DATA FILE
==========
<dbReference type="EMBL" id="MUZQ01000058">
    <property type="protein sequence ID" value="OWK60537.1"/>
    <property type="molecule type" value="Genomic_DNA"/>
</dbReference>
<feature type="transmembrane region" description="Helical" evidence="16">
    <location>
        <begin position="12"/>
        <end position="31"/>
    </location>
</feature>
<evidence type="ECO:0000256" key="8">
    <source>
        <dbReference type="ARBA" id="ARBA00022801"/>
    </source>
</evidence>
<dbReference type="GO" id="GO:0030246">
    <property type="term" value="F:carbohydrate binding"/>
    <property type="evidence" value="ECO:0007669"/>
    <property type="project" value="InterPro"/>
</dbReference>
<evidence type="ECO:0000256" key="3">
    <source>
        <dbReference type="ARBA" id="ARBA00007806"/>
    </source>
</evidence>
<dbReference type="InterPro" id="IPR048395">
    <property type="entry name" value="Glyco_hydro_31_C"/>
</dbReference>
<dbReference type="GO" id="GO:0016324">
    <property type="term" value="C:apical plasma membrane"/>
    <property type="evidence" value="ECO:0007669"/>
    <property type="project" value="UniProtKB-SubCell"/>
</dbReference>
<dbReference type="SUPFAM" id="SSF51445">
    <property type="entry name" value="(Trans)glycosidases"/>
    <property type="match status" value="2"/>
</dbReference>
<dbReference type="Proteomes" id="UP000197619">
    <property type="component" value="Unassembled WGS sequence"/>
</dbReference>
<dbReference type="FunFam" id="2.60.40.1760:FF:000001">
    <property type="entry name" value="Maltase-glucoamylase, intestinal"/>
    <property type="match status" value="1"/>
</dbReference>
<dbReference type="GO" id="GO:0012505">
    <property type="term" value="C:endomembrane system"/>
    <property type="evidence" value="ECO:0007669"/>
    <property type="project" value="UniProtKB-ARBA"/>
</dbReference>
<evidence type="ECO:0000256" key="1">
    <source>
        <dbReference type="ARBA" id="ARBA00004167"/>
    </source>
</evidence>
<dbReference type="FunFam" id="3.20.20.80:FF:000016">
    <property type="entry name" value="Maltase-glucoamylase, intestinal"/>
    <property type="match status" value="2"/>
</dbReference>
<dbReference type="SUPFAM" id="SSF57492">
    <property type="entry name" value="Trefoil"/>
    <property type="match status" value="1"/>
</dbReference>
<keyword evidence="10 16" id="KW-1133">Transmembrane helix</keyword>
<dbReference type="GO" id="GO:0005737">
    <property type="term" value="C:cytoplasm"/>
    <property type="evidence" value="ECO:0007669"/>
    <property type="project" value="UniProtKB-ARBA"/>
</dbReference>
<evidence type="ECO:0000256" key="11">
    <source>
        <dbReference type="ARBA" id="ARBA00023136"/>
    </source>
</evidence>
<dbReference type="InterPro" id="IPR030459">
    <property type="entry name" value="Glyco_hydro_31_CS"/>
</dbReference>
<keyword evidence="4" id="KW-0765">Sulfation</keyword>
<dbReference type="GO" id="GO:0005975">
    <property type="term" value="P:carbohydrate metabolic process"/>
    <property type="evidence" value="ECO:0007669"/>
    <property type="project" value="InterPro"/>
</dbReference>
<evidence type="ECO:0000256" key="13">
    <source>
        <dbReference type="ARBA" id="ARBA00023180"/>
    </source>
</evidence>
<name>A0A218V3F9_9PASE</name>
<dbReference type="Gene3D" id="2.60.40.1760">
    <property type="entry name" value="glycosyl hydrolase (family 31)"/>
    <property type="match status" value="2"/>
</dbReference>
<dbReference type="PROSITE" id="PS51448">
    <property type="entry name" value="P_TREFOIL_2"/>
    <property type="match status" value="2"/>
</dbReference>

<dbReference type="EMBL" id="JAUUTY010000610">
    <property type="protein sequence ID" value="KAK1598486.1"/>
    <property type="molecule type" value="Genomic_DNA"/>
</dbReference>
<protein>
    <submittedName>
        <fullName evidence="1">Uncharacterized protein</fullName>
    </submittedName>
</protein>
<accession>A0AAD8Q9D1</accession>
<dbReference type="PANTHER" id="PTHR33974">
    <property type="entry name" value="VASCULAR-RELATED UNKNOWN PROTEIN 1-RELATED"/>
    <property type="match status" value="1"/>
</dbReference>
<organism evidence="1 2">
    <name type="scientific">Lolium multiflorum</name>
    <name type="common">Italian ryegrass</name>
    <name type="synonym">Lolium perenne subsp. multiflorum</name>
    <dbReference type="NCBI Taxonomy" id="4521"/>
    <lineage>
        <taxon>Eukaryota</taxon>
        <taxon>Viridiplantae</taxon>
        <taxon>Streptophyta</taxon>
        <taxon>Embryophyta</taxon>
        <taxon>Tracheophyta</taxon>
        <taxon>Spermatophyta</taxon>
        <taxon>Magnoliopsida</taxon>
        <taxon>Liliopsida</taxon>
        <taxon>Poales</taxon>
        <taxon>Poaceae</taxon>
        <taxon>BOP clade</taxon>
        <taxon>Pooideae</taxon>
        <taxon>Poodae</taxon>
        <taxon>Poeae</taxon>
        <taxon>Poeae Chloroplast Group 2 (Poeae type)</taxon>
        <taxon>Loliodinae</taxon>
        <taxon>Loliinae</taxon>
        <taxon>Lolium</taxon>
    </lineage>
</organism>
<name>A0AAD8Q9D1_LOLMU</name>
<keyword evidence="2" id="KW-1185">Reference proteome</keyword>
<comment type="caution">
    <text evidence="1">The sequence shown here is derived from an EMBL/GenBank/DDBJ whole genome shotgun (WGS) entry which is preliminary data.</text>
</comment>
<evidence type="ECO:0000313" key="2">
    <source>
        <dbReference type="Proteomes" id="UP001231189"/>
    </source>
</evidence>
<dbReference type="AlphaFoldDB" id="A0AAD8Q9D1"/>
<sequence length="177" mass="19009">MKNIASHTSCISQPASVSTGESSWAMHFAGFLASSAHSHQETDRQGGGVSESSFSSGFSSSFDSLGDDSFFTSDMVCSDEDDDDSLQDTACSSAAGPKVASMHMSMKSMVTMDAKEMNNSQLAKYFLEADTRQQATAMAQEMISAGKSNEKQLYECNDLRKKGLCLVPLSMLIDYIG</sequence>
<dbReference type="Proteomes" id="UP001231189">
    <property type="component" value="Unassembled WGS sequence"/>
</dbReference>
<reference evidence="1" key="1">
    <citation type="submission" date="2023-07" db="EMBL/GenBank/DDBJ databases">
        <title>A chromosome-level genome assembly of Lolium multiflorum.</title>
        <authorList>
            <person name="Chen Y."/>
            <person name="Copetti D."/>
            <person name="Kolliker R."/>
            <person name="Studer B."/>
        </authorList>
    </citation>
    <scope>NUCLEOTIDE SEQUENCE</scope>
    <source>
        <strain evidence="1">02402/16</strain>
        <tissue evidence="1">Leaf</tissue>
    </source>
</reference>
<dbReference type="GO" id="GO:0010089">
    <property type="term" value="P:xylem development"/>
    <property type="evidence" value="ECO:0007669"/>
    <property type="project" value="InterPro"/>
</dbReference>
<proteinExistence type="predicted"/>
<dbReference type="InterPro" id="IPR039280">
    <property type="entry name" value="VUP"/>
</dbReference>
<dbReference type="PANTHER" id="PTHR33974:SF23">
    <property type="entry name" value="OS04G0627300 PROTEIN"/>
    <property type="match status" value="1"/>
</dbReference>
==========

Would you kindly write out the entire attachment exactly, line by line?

<dbReference type="EMBL" id="MUZQ01000058">
    <property type="protein sequence ID" value="OWK60537.1"/>
    <property type="molecule type" value="Genomic_DNA"/>
</dbReference>
<feature type="transmembrane region" description="Helical" evidence="16">
    <location>
        <begin position="12"/>
        <end position="31"/>
    </location>
</feature>
<evidence type="ECO:0000256" key="8">
    <source>
        <dbReference type="ARBA" id="ARBA00022801"/>
    </source>
</evidence>
<dbReference type="GO" id="GO:0030246">
    <property type="term" value="F:carbohydrate binding"/>
    <property type="evidence" value="ECO:0007669"/>
    <property type="project" value="InterPro"/>
</dbReference>
<evidence type="ECO:0000256" key="3">
    <source>
        <dbReference type="ARBA" id="ARBA00007806"/>
    </source>
</evidence>
<dbReference type="InterPro" id="IPR048395">
    <property type="entry name" value="Glyco_hydro_31_C"/>
</dbReference>
<dbReference type="GO" id="GO:0016324">
    <property type="term" value="C:apical plasma membrane"/>
    <property type="evidence" value="ECO:0007669"/>
    <property type="project" value="UniProtKB-SubCell"/>
</dbReference>
<dbReference type="SUPFAM" id="SSF51445">
    <property type="entry name" value="(Trans)glycosidases"/>
    <property type="match status" value="2"/>
</dbReference>
<dbReference type="Proteomes" id="UP000197619">
    <property type="component" value="Unassembled WGS sequence"/>
</dbReference>
<dbReference type="FunFam" id="2.60.40.1760:FF:000001">
    <property type="entry name" value="Maltase-glucoamylase, intestinal"/>
    <property type="match status" value="1"/>
</dbReference>
<dbReference type="GO" id="GO:0012505">
    <property type="term" value="C:endomembrane system"/>
    <property type="evidence" value="ECO:0007669"/>
    <property type="project" value="UniProtKB-ARBA"/>
</dbReference>
<evidence type="ECO:0000256" key="1">
    <source>
        <dbReference type="ARBA" id="ARBA00004167"/>
    </source>
</evidence>
<dbReference type="FunFam" id="3.20.20.80:FF:000016">
    <property type="entry name" value="Maltase-glucoamylase, intestinal"/>
    <property type="match status" value="2"/>
</dbReference>
<dbReference type="SUPFAM" id="SSF57492">
    <property type="entry name" value="Trefoil"/>
    <property type="match status" value="1"/>
</dbReference>
<keyword evidence="10 16" id="KW-1133">Transmembrane helix</keyword>
<dbReference type="GO" id="GO:0005737">
    <property type="term" value="C:cytoplasm"/>
    <property type="evidence" value="ECO:0007669"/>
    <property type="project" value="UniProtKB-ARBA"/>
</dbReference>
<evidence type="ECO:0000256" key="11">
    <source>
        <dbReference type="ARBA" id="ARBA00023136"/>
    </source>
</evidence>
<dbReference type="InterPro" id="IPR030459">
    <property type="entry name" value="Glyco_hydro_31_CS"/>
</dbReference>
<keyword evidence="4" id="KW-0765">Sulfation</keyword>
<dbReference type="GO" id="GO:0005975">
    <property type="term" value="P:carbohydrate metabolic process"/>
    <property type="evidence" value="ECO:0007669"/>
    <property type="project" value="InterPro"/>
</dbReference>
<evidence type="ECO:0000256" key="13">
    <source>
        <dbReference type="ARBA" id="ARBA00023180"/>
    </source>
</evidence>
<name>A0A218V3F9_9PASE</name>
<dbReference type="Gene3D" id="2.60.40.1760">
    <property type="entry name" value="glycosyl hydrolase (family 31)"/>
    <property type="match status" value="2"/>
</dbReference>
<dbReference type="PROSITE" id="PS51448">
    <property type="entry name" value="P_TREFOIL_2"/>
    <property type="match status" value="2"/>
</dbReference>

<dbReference type="EMBL" id="JAUUTY010000610">
    <property type="protein sequence ID" value="KAK1598486.1"/>
    <property type="molecule type" value="Genomic_DNA"/>
</dbReference>
<protein>
    <submittedName>
        <fullName evidence="1">Uncharacterized protein</fullName>
    </submittedName>
</protein>
<accession>A0AAD8Q9D1</accession>
<dbReference type="PANTHER" id="PTHR33974">
    <property type="entry name" value="VASCULAR-RELATED UNKNOWN PROTEIN 1-RELATED"/>
    <property type="match status" value="1"/>
</dbReference>
<organism evidence="1 2">
    <name type="scientific">Lolium multiflorum</name>
    <name type="common">Italian ryegrass</name>
    <name type="synonym">Lolium perenne subsp. multiflorum</name>
    <dbReference type="NCBI Taxonomy" id="4521"/>
    <lineage>
        <taxon>Eukaryota</taxon>
        <taxon>Viridiplantae</taxon>
        <taxon>Streptophyta</taxon>
        <taxon>Embryophyta</taxon>
        <taxon>Tracheophyta</taxon>
        <taxon>Spermatophyta</taxon>
        <taxon>Magnoliopsida</taxon>
        <taxon>Liliopsida</taxon>
        <taxon>Poales</taxon>
        <taxon>Poaceae</taxon>
        <taxon>BOP clade</taxon>
        <taxon>Pooideae</taxon>
        <taxon>Poodae</taxon>
        <taxon>Poeae</taxon>
        <taxon>Poeae Chloroplast Group 2 (Poeae type)</taxon>
        <taxon>Loliodinae</taxon>
        <taxon>Loliinae</taxon>
        <taxon>Lolium</taxon>
    </lineage>
</organism>
<name>A0AAD8Q9D1_LOLMU</name>
<keyword evidence="2" id="KW-1185">Reference proteome</keyword>
<comment type="caution">
    <text evidence="1">The sequence shown here is derived from an EMBL/GenBank/DDBJ whole genome shotgun (WGS) entry which is preliminary data.</text>
</comment>
<evidence type="ECO:0000313" key="2">
    <source>
        <dbReference type="Proteomes" id="UP001231189"/>
    </source>
</evidence>
<dbReference type="AlphaFoldDB" id="A0AAD8Q9D1"/>
<sequence length="177" mass="19009">MKNIASHTSCISQPASVSTGESSWAMHFAGFLASSAHSHQETDRQGGGVSESSFSSGFSSSFDSLGDDSFFTSDMVCSDEDDDDSLQDTACSSAAGPKVASMHMSMKSMVTMDAKEMNNSQLAKYFLEADTRQQATAMAQEMISAGKSNEKQLYECNDLRKKGLCLVPLSMLIDYIG</sequence>
<dbReference type="Proteomes" id="UP001231189">
    <property type="component" value="Unassembled WGS sequence"/>
</dbReference>
<reference evidence="1" key="1">
    <citation type="submission" date="2023-07" db="EMBL/GenBank/DDBJ databases">
        <title>A chromosome-level genome assembly of Lolium multiflorum.</title>
        <authorList>
            <person name="Chen Y."/>
            <person name="Copetti D."/>
            <person name="Kolliker R."/>
            <person name="Studer B."/>
        </authorList>
    </citation>
    <scope>NUCLEOTIDE SEQUENCE</scope>
    <source>
        <strain evidence="1">02402/16</strain>
        <tissue evidence="1">Leaf</tissue>
    </source>
</reference>
<dbReference type="GO" id="GO:0010089">
    <property type="term" value="P:xylem development"/>
    <property type="evidence" value="ECO:0007669"/>
    <property type="project" value="InterPro"/>
</dbReference>
<proteinExistence type="predicted"/>
<dbReference type="InterPro" id="IPR039280">
    <property type="entry name" value="VUP"/>
</dbReference>
<dbReference type="PANTHER" id="PTHR33974:SF23">
    <property type="entry name" value="OS04G0627300 PROTEIN"/>
    <property type="match status" value="1"/>
</dbReference>